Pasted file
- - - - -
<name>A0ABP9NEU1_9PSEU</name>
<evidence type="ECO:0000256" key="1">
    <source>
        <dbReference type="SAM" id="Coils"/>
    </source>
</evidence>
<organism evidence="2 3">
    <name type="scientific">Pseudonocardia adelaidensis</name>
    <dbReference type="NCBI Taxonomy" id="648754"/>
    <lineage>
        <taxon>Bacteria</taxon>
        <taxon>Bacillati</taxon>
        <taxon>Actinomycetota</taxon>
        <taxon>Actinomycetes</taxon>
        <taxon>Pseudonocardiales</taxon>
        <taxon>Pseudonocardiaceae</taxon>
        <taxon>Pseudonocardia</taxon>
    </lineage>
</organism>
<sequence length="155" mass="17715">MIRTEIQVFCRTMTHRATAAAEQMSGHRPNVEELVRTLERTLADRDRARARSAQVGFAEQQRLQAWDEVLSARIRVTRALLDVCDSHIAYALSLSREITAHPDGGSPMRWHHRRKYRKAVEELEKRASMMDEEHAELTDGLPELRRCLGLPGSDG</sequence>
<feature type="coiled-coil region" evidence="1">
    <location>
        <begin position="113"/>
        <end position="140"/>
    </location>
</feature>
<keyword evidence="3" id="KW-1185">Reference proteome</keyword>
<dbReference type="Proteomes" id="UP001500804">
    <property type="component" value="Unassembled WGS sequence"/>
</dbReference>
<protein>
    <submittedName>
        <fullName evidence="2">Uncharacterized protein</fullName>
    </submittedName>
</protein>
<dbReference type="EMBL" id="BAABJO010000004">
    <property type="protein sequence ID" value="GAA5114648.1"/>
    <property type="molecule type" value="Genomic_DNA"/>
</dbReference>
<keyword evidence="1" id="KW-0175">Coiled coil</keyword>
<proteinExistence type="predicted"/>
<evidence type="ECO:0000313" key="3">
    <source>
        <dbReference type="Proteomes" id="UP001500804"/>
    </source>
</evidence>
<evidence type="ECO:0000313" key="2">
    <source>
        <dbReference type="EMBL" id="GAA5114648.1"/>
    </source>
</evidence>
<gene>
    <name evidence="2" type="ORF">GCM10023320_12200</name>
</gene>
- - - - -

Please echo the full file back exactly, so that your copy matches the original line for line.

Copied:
<name>A0ABP9NEU1_9PSEU</name>
<evidence type="ECO:0000256" key="1">
    <source>
        <dbReference type="SAM" id="Coils"/>
    </source>
</evidence>
<organism evidence="2 3">
    <name type="scientific">Pseudonocardia adelaidensis</name>
    <dbReference type="NCBI Taxonomy" id="648754"/>
    <lineage>
        <taxon>Bacteria</taxon>
        <taxon>Bacillati</taxon>
        <taxon>Actinomycetota</taxon>
        <taxon>Actinomycetes</taxon>
        <taxon>Pseudonocardiales</taxon>
        <taxon>Pseudonocardiaceae</taxon>
        <taxon>Pseudonocardia</taxon>
    </lineage>
</organism>
<sequence length="155" mass="17715">MIRTEIQVFCRTMTHRATAAAEQMSGHRPNVEELVRTLERTLADRDRARARSAQVGFAEQQRLQAWDEVLSARIRVTRALLDVCDSHIAYALSLSREITAHPDGGSPMRWHHRRKYRKAVEELEKRASMMDEEHAELTDGLPELRRCLGLPGSDG</sequence>
<feature type="coiled-coil region" evidence="1">
    <location>
        <begin position="113"/>
        <end position="140"/>
    </location>
</feature>
<keyword evidence="3" id="KW-1185">Reference proteome</keyword>
<dbReference type="Proteomes" id="UP001500804">
    <property type="component" value="Unassembled WGS sequence"/>
</dbReference>
<protein>
    <submittedName>
        <fullName evidence="2">Uncharacterized protein</fullName>
    </submittedName>
</protein>
<dbReference type="EMBL" id="BAABJO010000004">
    <property type="protein sequence ID" value="GAA5114648.1"/>
    <property type="molecule type" value="Genomic_DNA"/>
</dbReference>
<keyword evidence="1" id="KW-0175">Coiled coil</keyword>
<proteinExistence type="predicted"/>
<evidence type="ECO:0000313" key="3">
    <source>
        <dbReference type="Proteomes" id="UP001500804"/>
    </source>
</evidence>
<evidence type="ECO:0000313" key="2">
    <source>
        <dbReference type="EMBL" id="GAA5114648.1"/>
    </source>
</evidence>
<gene>
    <name evidence="2" type="ORF">GCM10023320_12200</name>
</gene>